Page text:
On one of my afternoon drives I decided to look for a leopard. My tracker, Alfred, and I went to an area where a kill had been made by a leopard. We thought that he might have gone back as there was still plenty of meat left. Unfortunately, when we got to that area he had moved his kill off to a different area. We tried to follow his tracks but lost them.

We heard on the radio that there was a leopard sighting quite some distance away so we started making our way. When we got there they had lost visual – we stayed in the area to try and relocate the big male leopard.

After about 10 minutes, we found him lying in the open on a termite mound. A beautiful sighting – he was relaxed and cleaning himself. Eventually he moved off and we followed him, trying to keep his visual for the next vehicle.

We struggled to find him so we switched the car off to listen. We heard the screeching screams of a couple of warthogs coming from our left. Next, a large female warthog came running towards the vehicle and stopped to look where the danger had gone.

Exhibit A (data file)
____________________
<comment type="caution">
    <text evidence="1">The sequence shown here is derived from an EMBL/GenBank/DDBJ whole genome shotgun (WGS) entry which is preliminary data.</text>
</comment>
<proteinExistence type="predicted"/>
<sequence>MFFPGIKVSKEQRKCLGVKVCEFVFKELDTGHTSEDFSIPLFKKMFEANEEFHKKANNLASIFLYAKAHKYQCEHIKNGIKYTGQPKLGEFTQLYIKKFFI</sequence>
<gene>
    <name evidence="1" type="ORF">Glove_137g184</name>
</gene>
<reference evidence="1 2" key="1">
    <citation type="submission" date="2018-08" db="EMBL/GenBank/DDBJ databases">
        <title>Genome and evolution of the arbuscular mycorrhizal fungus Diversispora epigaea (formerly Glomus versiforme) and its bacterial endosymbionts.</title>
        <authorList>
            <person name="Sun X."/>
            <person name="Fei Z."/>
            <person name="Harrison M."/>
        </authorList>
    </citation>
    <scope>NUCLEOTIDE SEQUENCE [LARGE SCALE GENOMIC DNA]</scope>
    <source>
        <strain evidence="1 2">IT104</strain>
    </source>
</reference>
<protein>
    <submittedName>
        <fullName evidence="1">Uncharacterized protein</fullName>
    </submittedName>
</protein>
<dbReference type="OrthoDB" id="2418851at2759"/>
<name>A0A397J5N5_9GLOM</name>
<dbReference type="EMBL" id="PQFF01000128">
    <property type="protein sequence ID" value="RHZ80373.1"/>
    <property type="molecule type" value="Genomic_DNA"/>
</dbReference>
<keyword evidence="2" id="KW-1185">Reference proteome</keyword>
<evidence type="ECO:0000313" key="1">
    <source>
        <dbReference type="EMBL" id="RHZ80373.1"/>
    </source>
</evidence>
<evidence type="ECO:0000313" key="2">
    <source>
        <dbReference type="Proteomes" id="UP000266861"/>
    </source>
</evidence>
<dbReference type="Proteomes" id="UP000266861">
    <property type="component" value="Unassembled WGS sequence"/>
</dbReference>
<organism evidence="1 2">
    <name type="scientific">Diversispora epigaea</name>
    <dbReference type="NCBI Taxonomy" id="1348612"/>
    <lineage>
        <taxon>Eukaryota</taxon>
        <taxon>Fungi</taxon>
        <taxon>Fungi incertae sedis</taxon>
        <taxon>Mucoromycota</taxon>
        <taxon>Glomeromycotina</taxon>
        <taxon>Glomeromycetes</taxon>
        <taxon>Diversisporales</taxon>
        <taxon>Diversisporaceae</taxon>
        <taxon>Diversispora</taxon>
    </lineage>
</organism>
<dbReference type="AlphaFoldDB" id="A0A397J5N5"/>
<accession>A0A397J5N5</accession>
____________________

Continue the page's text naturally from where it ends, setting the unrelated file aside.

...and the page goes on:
Suddenly, we hear another scream, look towards that direction and see the male leopard chasing the helpless warthog. We follow to try and locate him once again. We found him on the warthog, holding his throat waiting for his successful meal to give in.

Unexpectedly, two warthogs ran towards the leopard and started fighting the leopard off their fellow warthog. To our amazement, they succeeded in getting the big male leopard to back away from his kill. Unfortunately, the warthog was so badly injured that his chances of survival were very poor. The leopard stayed in the area waiting for his meal to give up so that he can finally have a peaceful meal.

This comes to show us that if warthogs have the determination and the right numbers, that they can be strong enough to fight off a large, strong leopard that is in his prime. Something that most people think is the impossible.

Kim Pretorius

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